Then came the torn ACL a week before opening day. He spent the 2023 regular season rehabbing, with the postseason pushing to get back on the field. It was on the doorstep when the NL Championship Series began. Things would have been different if the Phillies had won Game 6 or Game 7. The hardest endings are the ones you don’t see coming.

“It’s kind of part of it — moving all over, building new houses, meeting new people,” says Hoskins. “But, it’s not fun, just from a human point of view. I think the hardest part, you spend almost a decade making relationships, nurturing relationships. You start meeting people. And then those relationships end, at least as we know them. You’re not around them every day. So, like I said, it’s a part of it those people, of course.

Robert Frost’s three-word summation of life still stands. It goes on. You either go with it or you go crazy.

“One of our pillars”

Hoskins landed in a good spot. Even better than wanted is needed, and the Brewers need him in a way the Phillies never have. He is one of three hitters on the roster over the age of 28 and one of four with over 1,600 big league plate appearances. Of the 30 major league teams, only the Guardians have a younger lineup.

“One of our mainstays,” Brewers manager Pat Murphy called him.

That’s true in the clubhouse, where Hoskins’ locker room has its own gravitas, and in the lineup, where his powerful bat serves as the connective tissue in a lineup whose playing style reflects its youth. They put the ball in play (a .259 team batting average entering Sunday, second in the majors), get on base (a .335 OBP, which ranks first) and run often (78 steals , which ranks third). Despite Hoskins missing two weeks with a hamstring injury last month, his 27 RBIs are tied for third on the team.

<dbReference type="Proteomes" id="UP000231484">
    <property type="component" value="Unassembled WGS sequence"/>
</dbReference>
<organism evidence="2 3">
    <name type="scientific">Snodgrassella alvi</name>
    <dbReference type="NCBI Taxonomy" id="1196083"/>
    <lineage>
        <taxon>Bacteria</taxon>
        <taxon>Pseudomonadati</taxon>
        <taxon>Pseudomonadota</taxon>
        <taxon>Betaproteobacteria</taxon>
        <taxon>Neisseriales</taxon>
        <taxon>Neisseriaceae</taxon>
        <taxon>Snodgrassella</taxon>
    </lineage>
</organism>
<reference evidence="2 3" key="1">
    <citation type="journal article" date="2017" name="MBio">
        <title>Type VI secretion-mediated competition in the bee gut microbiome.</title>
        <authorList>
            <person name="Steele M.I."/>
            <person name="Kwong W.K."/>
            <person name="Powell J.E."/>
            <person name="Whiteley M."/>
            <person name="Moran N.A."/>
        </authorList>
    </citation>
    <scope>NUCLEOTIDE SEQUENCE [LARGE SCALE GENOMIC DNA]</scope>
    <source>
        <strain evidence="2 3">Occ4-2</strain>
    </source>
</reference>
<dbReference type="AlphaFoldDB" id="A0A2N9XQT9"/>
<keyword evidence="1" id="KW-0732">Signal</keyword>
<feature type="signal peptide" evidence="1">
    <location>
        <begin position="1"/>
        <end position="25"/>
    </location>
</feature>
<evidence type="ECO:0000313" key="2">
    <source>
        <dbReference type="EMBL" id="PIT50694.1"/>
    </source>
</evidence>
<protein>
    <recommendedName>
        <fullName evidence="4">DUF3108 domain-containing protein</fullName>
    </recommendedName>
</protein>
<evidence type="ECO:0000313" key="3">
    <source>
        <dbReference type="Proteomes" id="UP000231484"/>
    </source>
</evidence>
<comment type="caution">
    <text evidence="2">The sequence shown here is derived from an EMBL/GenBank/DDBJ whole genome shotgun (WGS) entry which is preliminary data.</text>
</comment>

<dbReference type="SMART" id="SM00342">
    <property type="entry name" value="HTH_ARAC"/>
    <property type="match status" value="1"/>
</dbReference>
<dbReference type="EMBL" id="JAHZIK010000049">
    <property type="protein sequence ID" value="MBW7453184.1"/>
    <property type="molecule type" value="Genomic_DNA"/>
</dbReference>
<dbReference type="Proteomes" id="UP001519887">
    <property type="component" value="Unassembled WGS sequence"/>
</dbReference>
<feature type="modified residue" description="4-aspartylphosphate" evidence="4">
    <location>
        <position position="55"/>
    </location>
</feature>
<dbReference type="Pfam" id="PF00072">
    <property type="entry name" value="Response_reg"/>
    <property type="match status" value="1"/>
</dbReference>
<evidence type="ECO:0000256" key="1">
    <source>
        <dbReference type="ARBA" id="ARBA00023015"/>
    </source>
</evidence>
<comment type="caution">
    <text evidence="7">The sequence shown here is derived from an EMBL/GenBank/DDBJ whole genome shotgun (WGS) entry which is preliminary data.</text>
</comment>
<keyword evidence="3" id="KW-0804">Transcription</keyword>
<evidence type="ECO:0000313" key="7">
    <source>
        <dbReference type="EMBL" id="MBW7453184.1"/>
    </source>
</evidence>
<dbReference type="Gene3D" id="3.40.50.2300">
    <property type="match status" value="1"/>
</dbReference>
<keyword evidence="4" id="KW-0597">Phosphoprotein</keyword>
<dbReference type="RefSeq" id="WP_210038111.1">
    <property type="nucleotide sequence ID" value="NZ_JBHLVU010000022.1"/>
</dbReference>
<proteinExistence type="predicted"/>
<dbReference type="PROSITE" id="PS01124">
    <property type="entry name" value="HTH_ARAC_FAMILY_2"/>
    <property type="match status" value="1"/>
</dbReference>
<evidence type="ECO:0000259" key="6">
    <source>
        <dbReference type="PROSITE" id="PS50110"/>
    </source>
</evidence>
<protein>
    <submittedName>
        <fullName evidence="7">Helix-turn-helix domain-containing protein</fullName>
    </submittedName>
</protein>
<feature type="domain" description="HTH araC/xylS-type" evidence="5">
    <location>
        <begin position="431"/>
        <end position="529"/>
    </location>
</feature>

“It’s different, isn’t it?” says Hoskins. “Coming from Philly, I certainly wasn’t young there, but I wasn’t old either. Age-wise and service-wise, it’s different, but it’s still nice. With all the young guys, there’s a lot of I’ve learned that they’re very comfortable with each other because they came up together through the minor leagues. shoot together in the big leagues, you can create really good chemistry that way, and I think that showed in the second half of my tenure there.

Milwaukee’s decision to sign Hoskins to a two-year, $34 million deal was the latest coup by a front office that has established itself as one of the most inventive in the majors. His controversial trades of veteran star pitchers now seem more daring than daunting. Starter Corbin Burnes brought in 25-year-old Joey Ortiz (.882 OPS this season), while Josh Hader brought them a promising young arm in Robert Gasser (2.57 ERA in five starts) and a valuable trade in outfielder Esteury Ruiz, which they later used to acquire a premiership hard-hitting catcher in William Contreras.

The end result is a young, energetic team that has a 7 game lead in the division and a 36-23 record that puts them just one game behind the Dodgers for the second National League playoff seed. While the Brewers’ staying power will depend heavily on the resilience of an injury-riddled rotation, the Phillies would be foolish to take them lightly.

“Yeah, it was hard to swallow,” says Hoskins. “It’s still hard to swallow. But hopefully I’ll get some closure from that perspective when I come back. I’ve seen the way these people and the Philly fans react to people coming back who made an impact there. It’s special. .”

It will be worth it. Everything. And much more.